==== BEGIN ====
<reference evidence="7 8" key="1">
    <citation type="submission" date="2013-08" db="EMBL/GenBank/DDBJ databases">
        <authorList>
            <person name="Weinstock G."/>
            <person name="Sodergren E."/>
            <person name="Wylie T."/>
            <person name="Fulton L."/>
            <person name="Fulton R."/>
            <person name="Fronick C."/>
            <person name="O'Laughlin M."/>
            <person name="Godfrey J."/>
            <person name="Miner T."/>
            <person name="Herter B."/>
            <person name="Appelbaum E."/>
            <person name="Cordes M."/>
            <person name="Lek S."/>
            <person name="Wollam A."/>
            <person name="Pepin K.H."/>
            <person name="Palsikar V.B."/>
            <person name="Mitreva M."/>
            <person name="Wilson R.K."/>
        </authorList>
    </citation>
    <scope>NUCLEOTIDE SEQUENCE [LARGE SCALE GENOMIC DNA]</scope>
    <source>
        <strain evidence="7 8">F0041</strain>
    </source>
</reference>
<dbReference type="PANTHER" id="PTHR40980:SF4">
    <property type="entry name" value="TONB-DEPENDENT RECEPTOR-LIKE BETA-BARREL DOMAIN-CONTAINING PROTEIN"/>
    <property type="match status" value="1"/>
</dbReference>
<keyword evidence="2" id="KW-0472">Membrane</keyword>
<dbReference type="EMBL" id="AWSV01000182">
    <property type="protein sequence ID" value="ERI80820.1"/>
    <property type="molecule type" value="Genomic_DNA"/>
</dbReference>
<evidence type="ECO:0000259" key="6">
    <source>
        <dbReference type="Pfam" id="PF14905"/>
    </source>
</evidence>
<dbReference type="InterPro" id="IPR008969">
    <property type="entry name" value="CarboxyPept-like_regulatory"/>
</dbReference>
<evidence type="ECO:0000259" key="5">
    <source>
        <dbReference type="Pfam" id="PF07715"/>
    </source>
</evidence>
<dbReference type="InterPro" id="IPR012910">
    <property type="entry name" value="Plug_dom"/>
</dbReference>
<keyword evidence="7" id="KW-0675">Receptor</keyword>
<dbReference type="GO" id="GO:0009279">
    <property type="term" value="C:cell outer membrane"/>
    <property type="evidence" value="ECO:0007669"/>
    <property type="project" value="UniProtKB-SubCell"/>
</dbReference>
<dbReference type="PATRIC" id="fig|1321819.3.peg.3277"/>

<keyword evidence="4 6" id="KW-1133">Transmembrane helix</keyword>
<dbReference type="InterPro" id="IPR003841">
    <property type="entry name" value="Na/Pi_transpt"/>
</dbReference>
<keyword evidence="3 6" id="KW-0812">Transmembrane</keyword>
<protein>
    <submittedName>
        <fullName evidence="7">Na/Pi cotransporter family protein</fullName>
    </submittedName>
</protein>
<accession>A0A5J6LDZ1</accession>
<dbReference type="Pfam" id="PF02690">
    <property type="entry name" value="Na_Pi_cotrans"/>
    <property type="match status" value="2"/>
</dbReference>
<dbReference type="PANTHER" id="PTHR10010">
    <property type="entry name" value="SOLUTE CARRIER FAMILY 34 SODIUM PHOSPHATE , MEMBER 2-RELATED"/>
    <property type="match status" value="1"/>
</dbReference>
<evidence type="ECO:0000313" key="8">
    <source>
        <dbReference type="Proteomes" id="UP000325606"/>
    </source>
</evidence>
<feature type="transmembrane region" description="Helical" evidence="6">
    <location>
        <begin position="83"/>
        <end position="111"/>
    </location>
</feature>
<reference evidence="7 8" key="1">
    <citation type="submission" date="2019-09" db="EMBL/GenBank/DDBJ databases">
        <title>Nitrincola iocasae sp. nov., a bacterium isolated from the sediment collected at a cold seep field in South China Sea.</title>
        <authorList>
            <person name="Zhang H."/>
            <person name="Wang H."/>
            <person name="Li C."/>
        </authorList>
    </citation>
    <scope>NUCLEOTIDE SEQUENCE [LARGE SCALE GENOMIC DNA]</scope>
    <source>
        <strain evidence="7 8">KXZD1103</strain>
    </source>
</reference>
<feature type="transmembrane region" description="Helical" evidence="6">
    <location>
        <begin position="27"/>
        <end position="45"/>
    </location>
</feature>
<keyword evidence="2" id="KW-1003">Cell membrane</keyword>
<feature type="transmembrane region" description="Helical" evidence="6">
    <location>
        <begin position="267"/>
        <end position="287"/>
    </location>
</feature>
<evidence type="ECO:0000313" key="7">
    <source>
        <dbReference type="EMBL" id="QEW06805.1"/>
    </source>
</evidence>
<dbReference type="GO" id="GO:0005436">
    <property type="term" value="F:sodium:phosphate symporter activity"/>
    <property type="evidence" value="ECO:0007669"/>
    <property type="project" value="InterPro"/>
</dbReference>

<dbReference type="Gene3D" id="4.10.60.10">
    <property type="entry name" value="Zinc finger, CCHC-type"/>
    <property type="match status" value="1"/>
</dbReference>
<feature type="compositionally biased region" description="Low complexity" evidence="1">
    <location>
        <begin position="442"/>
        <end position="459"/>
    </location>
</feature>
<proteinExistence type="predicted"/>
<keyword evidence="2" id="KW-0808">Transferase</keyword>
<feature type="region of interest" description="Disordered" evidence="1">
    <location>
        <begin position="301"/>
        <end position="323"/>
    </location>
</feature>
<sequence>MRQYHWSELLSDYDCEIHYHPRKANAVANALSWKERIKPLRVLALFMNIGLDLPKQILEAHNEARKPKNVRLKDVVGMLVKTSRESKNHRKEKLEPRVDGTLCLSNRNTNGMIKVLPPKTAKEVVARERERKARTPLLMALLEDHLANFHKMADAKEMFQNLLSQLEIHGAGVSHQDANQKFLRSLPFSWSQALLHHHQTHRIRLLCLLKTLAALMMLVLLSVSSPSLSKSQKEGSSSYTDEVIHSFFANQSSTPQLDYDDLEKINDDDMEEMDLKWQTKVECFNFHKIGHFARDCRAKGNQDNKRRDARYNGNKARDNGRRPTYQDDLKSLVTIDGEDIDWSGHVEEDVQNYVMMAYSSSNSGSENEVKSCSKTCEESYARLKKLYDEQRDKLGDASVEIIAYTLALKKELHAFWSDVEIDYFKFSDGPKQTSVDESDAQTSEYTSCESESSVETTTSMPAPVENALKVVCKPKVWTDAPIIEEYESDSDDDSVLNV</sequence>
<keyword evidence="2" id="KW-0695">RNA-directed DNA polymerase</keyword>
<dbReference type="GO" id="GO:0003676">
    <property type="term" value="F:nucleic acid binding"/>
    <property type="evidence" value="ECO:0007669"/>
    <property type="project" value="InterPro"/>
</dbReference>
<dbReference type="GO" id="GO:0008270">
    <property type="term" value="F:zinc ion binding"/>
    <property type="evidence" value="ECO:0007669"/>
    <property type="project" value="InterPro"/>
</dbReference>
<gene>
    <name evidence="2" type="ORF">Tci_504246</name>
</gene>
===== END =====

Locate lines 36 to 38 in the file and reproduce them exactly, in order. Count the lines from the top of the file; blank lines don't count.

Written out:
    <property type="molecule type" value="Genomic_DNA"/>
</dbReference>
<evidence type="ECO:0000259" key="6">